When intergovernmental paralysis among heads of state or government leads to growing disillusionment among citizens and continuing disintegration ensuing from even less relevant business than usual, is this worth describing as new realism, not to mention an ambitious union?
Is political Europe steering through Myopia to disaster, again?
Utopia is realism
As Alexander Hamilton wrote in the late 18th century about the US federal Constitution: Not to confer in each case a degree of power commensurate to the end, would be to violate the most obvious rules of prudence and propriety, and improvidently to trust the great interests of the nation to hands which are disabled from managing them with vigor and success.
In 21st century Europe, democracy and sufficient powers at the European level should be obvious next steps to defeat populism, exceptionalism, protectionism and secessionism, no hope and no growth.
In harmony with the prospering of our planet and humanity, the European republic should be able to ensure higher standards of democracy, fundamental rights and the rule of law.
Instead of treaty gridlock, a state of the art Basic Law would allow future reforms of the legislature, the government and the judiciary, as well as their tasks.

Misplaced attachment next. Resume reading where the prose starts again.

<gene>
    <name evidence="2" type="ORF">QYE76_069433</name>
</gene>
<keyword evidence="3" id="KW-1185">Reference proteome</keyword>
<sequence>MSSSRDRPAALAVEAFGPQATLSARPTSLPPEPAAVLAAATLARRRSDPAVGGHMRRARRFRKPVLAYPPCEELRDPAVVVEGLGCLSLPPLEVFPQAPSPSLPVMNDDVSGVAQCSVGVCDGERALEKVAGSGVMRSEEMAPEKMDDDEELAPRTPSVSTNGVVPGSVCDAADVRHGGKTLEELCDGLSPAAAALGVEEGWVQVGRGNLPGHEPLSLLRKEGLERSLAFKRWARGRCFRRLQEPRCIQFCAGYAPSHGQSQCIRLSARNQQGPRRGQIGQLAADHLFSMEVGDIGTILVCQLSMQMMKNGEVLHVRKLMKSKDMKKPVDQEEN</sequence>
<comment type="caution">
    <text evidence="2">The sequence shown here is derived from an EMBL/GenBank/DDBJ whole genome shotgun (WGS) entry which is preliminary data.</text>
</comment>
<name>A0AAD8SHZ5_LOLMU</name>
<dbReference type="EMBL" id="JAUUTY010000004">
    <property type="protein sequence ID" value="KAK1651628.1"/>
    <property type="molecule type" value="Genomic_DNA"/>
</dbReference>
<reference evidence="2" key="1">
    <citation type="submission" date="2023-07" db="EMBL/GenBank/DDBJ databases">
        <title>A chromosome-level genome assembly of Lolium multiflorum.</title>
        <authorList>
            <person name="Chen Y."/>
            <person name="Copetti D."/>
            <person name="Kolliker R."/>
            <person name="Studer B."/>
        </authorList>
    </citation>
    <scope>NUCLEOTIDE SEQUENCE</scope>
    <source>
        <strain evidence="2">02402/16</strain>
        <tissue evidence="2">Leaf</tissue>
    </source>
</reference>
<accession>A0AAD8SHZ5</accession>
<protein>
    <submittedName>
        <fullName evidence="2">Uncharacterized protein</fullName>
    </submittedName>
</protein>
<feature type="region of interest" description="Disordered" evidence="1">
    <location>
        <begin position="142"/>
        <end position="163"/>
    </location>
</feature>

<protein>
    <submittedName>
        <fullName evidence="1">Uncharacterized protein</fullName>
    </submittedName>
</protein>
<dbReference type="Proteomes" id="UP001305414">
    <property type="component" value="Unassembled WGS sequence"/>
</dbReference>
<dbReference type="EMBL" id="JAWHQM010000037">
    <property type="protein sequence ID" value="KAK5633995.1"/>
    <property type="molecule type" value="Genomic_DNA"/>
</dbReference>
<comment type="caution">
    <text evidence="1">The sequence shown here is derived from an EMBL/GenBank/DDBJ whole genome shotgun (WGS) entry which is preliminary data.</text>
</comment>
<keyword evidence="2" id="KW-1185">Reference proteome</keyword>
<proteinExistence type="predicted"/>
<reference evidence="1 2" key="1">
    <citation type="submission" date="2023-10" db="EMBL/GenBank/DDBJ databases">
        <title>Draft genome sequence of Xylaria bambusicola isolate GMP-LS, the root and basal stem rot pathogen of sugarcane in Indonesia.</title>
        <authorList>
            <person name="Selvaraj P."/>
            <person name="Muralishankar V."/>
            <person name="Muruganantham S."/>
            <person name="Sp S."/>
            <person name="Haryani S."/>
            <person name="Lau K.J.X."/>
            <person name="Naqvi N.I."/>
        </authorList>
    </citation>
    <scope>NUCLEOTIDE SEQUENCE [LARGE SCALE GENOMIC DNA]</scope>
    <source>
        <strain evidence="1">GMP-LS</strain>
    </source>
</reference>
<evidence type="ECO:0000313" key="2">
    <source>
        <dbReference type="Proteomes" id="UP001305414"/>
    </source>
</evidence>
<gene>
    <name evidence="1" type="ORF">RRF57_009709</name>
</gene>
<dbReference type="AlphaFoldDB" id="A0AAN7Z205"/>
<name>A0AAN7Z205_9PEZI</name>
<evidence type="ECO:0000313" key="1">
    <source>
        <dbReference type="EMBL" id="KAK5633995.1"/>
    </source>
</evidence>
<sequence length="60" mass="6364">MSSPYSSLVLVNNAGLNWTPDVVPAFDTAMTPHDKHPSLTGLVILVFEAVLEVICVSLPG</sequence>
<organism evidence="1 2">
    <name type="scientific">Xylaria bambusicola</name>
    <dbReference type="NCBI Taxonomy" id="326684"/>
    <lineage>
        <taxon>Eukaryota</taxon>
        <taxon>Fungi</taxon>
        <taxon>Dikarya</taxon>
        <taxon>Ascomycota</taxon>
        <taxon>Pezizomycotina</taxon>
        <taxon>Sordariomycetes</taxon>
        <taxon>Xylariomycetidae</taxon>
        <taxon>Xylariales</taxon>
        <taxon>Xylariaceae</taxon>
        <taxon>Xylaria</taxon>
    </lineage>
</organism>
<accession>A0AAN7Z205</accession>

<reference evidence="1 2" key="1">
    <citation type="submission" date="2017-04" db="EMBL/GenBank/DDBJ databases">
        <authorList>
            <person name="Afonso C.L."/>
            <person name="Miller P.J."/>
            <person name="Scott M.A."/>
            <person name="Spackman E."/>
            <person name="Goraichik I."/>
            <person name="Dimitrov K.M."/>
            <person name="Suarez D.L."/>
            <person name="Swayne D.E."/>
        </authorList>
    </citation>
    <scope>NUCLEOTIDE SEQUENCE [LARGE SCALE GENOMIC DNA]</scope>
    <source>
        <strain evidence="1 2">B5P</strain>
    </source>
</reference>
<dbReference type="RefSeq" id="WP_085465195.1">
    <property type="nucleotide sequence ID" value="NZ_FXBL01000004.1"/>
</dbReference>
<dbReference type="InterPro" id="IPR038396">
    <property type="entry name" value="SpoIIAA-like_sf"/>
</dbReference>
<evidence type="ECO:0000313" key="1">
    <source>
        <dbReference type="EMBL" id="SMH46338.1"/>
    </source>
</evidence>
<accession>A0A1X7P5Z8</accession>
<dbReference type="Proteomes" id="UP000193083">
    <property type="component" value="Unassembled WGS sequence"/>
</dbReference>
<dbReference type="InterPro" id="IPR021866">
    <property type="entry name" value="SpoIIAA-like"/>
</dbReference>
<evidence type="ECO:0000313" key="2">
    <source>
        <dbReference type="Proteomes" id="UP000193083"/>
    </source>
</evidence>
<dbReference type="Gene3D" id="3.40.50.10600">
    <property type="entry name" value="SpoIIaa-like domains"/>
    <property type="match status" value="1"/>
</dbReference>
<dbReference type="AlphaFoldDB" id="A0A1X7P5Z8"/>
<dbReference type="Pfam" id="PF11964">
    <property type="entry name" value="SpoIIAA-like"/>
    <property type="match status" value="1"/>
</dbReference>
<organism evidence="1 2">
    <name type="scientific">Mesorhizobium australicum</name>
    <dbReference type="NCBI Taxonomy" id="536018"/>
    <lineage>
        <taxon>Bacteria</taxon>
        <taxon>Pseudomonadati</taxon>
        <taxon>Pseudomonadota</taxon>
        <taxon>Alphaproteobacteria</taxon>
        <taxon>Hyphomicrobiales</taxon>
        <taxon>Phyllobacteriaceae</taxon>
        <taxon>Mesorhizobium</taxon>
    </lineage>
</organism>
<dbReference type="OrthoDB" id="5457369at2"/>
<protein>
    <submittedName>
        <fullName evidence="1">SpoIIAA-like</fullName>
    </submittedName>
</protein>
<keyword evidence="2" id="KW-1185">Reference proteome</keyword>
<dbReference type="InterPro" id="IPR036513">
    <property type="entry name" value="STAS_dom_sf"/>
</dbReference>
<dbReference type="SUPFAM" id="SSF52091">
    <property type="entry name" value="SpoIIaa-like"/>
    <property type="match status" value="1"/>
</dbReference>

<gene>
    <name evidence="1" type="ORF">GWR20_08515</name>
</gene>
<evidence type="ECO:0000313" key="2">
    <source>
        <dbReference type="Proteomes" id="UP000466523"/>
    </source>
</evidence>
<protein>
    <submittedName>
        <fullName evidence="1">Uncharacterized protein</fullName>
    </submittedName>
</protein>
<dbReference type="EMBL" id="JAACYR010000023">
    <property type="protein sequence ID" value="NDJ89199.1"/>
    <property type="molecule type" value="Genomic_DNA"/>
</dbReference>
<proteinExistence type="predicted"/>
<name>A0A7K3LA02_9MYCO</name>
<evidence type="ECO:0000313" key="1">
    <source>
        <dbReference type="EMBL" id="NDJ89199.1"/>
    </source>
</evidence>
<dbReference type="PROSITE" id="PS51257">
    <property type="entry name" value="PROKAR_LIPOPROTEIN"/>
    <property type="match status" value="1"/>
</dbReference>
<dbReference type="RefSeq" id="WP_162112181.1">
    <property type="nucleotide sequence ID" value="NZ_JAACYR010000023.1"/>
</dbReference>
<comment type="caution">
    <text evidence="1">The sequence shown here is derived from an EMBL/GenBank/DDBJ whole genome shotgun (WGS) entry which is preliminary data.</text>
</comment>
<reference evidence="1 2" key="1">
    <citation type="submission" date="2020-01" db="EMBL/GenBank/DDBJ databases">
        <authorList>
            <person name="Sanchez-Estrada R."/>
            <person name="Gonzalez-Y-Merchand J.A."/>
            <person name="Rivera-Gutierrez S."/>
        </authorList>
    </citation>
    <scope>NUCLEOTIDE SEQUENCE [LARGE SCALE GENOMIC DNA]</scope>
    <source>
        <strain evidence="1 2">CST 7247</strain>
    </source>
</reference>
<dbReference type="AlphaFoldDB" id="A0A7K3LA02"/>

Under one democratic government, foreign policy and defence would start to make sense, with a unified army. Modern trade and investment agreements could unleash prospects for jobs and growth, globally and in Europe.
A unified single market for goods, digital, financial and other services, telecommunications, energy and transport infrastructure and related services, as well as intellectual property rights and public procurement, could turn the market economy more competitive and less socially excluding than decades of piecemeal approximation.
Within the republic people would be free to study, work and settle wherever they want.
With research, higher education and qualifications, family and criminal law, immigration and citizenship legislated by the republic, the practical difficulties would diminish. Building a coherent system of social contributions and benefits could start.
The euro would finally have a sovereign, while taxation would enable the European republic to promote economic, social and territorial convergence through the budget.
Legislation and public services would be available in protected local and minority languages, but English would be taught as a bridging language from the first year in (public) daycare.
The diversity of local languages, cultures, customs and affinities would live on without interference.
A detail: We should stop talking about a United States of Europe, not because it is too audacious, but because primarily we should be uniting citizens by handing them ownership and stewardship.
The European republic must have the power to confront the big issues under democratic government, according to the direction chosen by its citizens through the elections to the European Parliament.
Given the alternatives, Utopia is the only realism for our Europe.